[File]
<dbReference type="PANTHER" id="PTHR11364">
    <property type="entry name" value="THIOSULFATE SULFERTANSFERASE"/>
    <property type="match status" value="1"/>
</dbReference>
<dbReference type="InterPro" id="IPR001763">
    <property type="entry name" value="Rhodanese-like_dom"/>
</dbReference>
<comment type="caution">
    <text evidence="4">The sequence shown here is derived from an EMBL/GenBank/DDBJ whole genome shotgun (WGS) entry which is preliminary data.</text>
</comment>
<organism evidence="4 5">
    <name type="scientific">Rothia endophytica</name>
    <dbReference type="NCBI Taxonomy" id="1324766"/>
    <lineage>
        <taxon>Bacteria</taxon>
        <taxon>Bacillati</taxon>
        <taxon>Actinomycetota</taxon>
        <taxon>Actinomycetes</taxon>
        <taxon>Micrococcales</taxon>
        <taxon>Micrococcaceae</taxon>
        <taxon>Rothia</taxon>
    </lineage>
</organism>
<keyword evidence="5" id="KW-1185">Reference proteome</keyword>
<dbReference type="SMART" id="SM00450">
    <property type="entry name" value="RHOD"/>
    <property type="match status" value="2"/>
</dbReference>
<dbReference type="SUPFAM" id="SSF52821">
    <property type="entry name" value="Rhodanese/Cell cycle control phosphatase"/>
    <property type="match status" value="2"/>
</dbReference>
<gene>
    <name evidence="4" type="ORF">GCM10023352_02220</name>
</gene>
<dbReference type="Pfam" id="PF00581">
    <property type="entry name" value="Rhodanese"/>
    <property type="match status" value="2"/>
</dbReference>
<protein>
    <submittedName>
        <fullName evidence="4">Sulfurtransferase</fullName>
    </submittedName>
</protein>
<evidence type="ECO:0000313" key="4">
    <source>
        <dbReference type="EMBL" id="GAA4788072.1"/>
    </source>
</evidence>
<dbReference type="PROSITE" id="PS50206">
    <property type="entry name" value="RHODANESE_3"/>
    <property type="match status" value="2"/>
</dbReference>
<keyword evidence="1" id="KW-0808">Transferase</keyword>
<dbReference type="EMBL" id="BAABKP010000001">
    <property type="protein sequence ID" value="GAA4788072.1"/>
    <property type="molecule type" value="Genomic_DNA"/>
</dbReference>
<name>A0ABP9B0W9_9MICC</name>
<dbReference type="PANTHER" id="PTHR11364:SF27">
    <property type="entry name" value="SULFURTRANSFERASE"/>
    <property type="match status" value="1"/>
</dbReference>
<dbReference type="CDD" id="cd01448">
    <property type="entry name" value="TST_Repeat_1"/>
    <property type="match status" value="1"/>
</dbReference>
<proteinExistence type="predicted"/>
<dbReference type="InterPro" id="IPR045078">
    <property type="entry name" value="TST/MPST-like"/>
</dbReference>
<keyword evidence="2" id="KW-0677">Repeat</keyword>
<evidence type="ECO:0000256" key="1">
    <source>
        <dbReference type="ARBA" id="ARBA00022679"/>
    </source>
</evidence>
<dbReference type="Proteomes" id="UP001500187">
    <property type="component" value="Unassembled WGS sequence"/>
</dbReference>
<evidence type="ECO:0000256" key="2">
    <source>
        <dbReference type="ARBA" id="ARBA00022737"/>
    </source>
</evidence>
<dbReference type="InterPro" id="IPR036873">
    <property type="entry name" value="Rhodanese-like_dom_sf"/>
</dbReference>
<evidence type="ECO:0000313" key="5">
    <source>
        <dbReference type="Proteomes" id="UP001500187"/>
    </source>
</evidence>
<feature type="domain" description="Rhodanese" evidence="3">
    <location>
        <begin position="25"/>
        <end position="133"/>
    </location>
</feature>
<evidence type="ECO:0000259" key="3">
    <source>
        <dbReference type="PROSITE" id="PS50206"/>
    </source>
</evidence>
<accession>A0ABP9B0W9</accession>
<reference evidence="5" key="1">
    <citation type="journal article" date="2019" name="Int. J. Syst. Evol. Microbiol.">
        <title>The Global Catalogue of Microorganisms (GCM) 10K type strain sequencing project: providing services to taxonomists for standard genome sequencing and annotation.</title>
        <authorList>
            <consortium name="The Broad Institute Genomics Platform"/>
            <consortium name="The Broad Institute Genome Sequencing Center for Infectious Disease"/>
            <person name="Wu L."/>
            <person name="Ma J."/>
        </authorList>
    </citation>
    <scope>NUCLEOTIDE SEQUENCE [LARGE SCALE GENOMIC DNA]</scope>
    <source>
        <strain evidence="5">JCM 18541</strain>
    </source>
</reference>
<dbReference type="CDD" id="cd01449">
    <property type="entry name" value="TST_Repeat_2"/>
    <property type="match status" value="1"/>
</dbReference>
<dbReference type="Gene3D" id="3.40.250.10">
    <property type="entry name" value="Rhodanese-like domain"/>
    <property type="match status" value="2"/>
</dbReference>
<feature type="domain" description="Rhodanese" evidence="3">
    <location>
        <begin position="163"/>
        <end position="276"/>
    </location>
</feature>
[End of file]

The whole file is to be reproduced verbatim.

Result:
<dbReference type="PANTHER" id="PTHR11364">
    <property type="entry name" value="THIOSULFATE SULFERTANSFERASE"/>
    <property type="match status" value="1"/>
</dbReference>
<dbReference type="InterPro" id="IPR001763">
    <property type="entry name" value="Rhodanese-like_dom"/>
</dbReference>
<comment type="caution">
    <text evidence="4">The sequence shown here is derived from an EMBL/GenBank/DDBJ whole genome shotgun (WGS) entry which is preliminary data.</text>
</comment>
<organism evidence="4 5">
    <name type="scientific">Rothia endophytica</name>
    <dbReference type="NCBI Taxonomy" id="1324766"/>
    <lineage>
        <taxon>Bacteria</taxon>
        <taxon>Bacillati</taxon>
        <taxon>Actinomycetota</taxon>
        <taxon>Actinomycetes</taxon>
        <taxon>Micrococcales</taxon>
        <taxon>Micrococcaceae</taxon>
        <taxon>Rothia</taxon>
    </lineage>
</organism>
<keyword evidence="5" id="KW-1185">Reference proteome</keyword>
<dbReference type="SMART" id="SM00450">
    <property type="entry name" value="RHOD"/>
    <property type="match status" value="2"/>
</dbReference>
<dbReference type="SUPFAM" id="SSF52821">
    <property type="entry name" value="Rhodanese/Cell cycle control phosphatase"/>
    <property type="match status" value="2"/>
</dbReference>
<gene>
    <name evidence="4" type="ORF">GCM10023352_02220</name>
</gene>
<dbReference type="Pfam" id="PF00581">
    <property type="entry name" value="Rhodanese"/>
    <property type="match status" value="2"/>
</dbReference>
<protein>
    <submittedName>
        <fullName evidence="4">Sulfurtransferase</fullName>
    </submittedName>
</protein>
<evidence type="ECO:0000313" key="4">
    <source>
        <dbReference type="EMBL" id="GAA4788072.1"/>
    </source>
</evidence>
<dbReference type="PROSITE" id="PS50206">
    <property type="entry name" value="RHODANESE_3"/>
    <property type="match status" value="2"/>
</dbReference>
<keyword evidence="1" id="KW-0808">Transferase</keyword>
<dbReference type="EMBL" id="BAABKP010000001">
    <property type="protein sequence ID" value="GAA4788072.1"/>
    <property type="molecule type" value="Genomic_DNA"/>
</dbReference>
<name>A0ABP9B0W9_9MICC</name>
<dbReference type="PANTHER" id="PTHR11364:SF27">
    <property type="entry name" value="SULFURTRANSFERASE"/>
    <property type="match status" value="1"/>
</dbReference>
<dbReference type="CDD" id="cd01448">
    <property type="entry name" value="TST_Repeat_1"/>
    <property type="match status" value="1"/>
</dbReference>
<proteinExistence type="predicted"/>
<dbReference type="InterPro" id="IPR045078">
    <property type="entry name" value="TST/MPST-like"/>
</dbReference>
<keyword evidence="2" id="KW-0677">Repeat</keyword>
<evidence type="ECO:0000256" key="1">
    <source>
        <dbReference type="ARBA" id="ARBA00022679"/>
    </source>
</evidence>
<dbReference type="Proteomes" id="UP001500187">
    <property type="component" value="Unassembled WGS sequence"/>
</dbReference>
<evidence type="ECO:0000256" key="2">
    <source>
        <dbReference type="ARBA" id="ARBA00022737"/>
    </source>
</evidence>
<dbReference type="InterPro" id="IPR036873">
    <property type="entry name" value="Rhodanese-like_dom_sf"/>
</dbReference>
<evidence type="ECO:0000313" key="5">
    <source>
        <dbReference type="Proteomes" id="UP001500187"/>
    </source>
</evidence>
<feature type="domain" description="Rhodanese" evidence="3">
    <location>
        <begin position="25"/>
        <end position="133"/>
    </location>
</feature>
<evidence type="ECO:0000259" key="3">
    <source>
        <dbReference type="PROSITE" id="PS50206"/>
    </source>
</evidence>
<accession>A0ABP9B0W9</accession>
<reference evidence="5" key="1">
    <citation type="journal article" date="2019" name="Int. J. Syst. Evol. Microbiol.">
        <title>The Global Catalogue of Microorganisms (GCM) 10K type strain sequencing project: providing services to taxonomists for standard genome sequencing and annotation.</title>
        <authorList>
            <consortium name="The Broad Institute Genomics Platform"/>
            <consortium name="The Broad Institute Genome Sequencing Center for Infectious Disease"/>
            <person name="Wu L."/>
            <person name="Ma J."/>
        </authorList>
    </citation>
    <scope>NUCLEOTIDE SEQUENCE [LARGE SCALE GENOMIC DNA]</scope>
    <source>
        <strain evidence="5">JCM 18541</strain>
    </source>
</reference>
<dbReference type="CDD" id="cd01449">
    <property type="entry name" value="TST_Repeat_2"/>
    <property type="match status" value="1"/>
</dbReference>
<dbReference type="Gene3D" id="3.40.250.10">
    <property type="entry name" value="Rhodanese-like domain"/>
    <property type="match status" value="2"/>
</dbReference>
<feature type="domain" description="Rhodanese" evidence="3">
    <location>
        <begin position="163"/>
        <end position="276"/>
    </location>
</feature>